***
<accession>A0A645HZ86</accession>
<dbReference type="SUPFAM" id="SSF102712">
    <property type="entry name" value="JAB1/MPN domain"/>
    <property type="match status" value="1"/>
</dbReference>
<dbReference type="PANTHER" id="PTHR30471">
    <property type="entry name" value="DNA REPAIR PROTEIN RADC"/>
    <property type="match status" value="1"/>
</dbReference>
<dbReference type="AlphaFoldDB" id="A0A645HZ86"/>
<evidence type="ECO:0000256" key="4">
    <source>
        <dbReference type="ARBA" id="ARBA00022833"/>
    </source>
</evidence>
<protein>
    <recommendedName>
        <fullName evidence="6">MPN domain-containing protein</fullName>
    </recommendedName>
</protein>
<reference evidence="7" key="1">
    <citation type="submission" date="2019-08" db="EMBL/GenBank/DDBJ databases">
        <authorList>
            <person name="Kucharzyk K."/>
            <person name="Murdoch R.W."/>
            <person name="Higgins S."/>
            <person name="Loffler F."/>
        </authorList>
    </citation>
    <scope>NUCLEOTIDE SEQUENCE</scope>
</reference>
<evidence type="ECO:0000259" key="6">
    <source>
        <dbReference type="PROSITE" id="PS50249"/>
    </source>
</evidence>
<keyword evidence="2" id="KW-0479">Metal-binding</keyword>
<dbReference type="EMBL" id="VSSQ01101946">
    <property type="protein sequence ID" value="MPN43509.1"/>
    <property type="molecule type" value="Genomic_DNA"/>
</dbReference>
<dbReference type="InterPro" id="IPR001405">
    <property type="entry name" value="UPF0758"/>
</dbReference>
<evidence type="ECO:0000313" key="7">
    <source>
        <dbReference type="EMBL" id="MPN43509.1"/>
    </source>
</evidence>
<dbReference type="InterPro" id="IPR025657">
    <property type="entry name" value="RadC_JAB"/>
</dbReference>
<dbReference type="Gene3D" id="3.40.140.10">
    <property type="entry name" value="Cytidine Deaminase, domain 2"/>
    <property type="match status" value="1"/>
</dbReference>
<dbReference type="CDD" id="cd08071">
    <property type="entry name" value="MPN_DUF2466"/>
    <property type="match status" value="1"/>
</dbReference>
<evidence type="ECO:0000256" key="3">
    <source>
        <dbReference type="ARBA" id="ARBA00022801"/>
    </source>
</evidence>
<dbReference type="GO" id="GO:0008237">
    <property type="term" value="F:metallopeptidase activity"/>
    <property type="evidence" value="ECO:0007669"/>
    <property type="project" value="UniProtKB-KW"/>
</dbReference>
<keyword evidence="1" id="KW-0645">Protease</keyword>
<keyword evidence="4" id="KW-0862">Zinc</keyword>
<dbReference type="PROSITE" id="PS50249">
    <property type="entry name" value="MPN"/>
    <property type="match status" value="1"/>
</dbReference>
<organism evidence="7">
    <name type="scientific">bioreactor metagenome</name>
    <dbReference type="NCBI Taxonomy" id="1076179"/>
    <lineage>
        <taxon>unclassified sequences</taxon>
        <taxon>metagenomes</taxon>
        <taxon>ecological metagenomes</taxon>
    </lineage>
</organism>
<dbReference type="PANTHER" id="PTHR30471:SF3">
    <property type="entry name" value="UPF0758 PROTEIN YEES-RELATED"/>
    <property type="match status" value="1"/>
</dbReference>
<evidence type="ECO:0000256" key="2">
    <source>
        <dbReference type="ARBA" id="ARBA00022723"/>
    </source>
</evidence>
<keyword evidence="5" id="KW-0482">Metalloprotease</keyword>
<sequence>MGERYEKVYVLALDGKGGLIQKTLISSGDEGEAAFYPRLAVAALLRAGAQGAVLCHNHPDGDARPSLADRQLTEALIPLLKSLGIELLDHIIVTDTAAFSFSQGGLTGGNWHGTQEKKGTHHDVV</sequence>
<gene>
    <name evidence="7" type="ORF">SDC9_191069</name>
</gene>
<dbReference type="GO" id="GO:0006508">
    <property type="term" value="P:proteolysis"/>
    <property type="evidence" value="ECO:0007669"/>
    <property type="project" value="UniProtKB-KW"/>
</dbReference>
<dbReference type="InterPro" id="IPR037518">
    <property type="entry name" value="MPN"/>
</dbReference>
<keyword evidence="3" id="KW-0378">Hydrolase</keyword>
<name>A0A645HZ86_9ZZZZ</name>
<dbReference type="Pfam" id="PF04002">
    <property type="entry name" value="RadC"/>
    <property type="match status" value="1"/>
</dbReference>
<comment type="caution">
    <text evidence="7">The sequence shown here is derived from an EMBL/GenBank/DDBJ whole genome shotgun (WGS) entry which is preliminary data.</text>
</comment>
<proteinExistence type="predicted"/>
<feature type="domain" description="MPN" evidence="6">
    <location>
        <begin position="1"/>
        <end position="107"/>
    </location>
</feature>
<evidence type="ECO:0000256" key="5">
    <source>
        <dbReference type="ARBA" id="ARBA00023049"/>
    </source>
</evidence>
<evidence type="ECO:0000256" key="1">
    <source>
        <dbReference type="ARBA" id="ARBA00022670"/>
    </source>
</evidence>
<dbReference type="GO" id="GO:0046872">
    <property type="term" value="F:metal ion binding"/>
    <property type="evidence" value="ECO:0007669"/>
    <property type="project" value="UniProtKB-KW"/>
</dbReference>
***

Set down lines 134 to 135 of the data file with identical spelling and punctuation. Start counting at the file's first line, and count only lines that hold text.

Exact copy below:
<dbReference type="GO" id="GO:0046872">
    <property type="term" value="F:metal ion binding"/>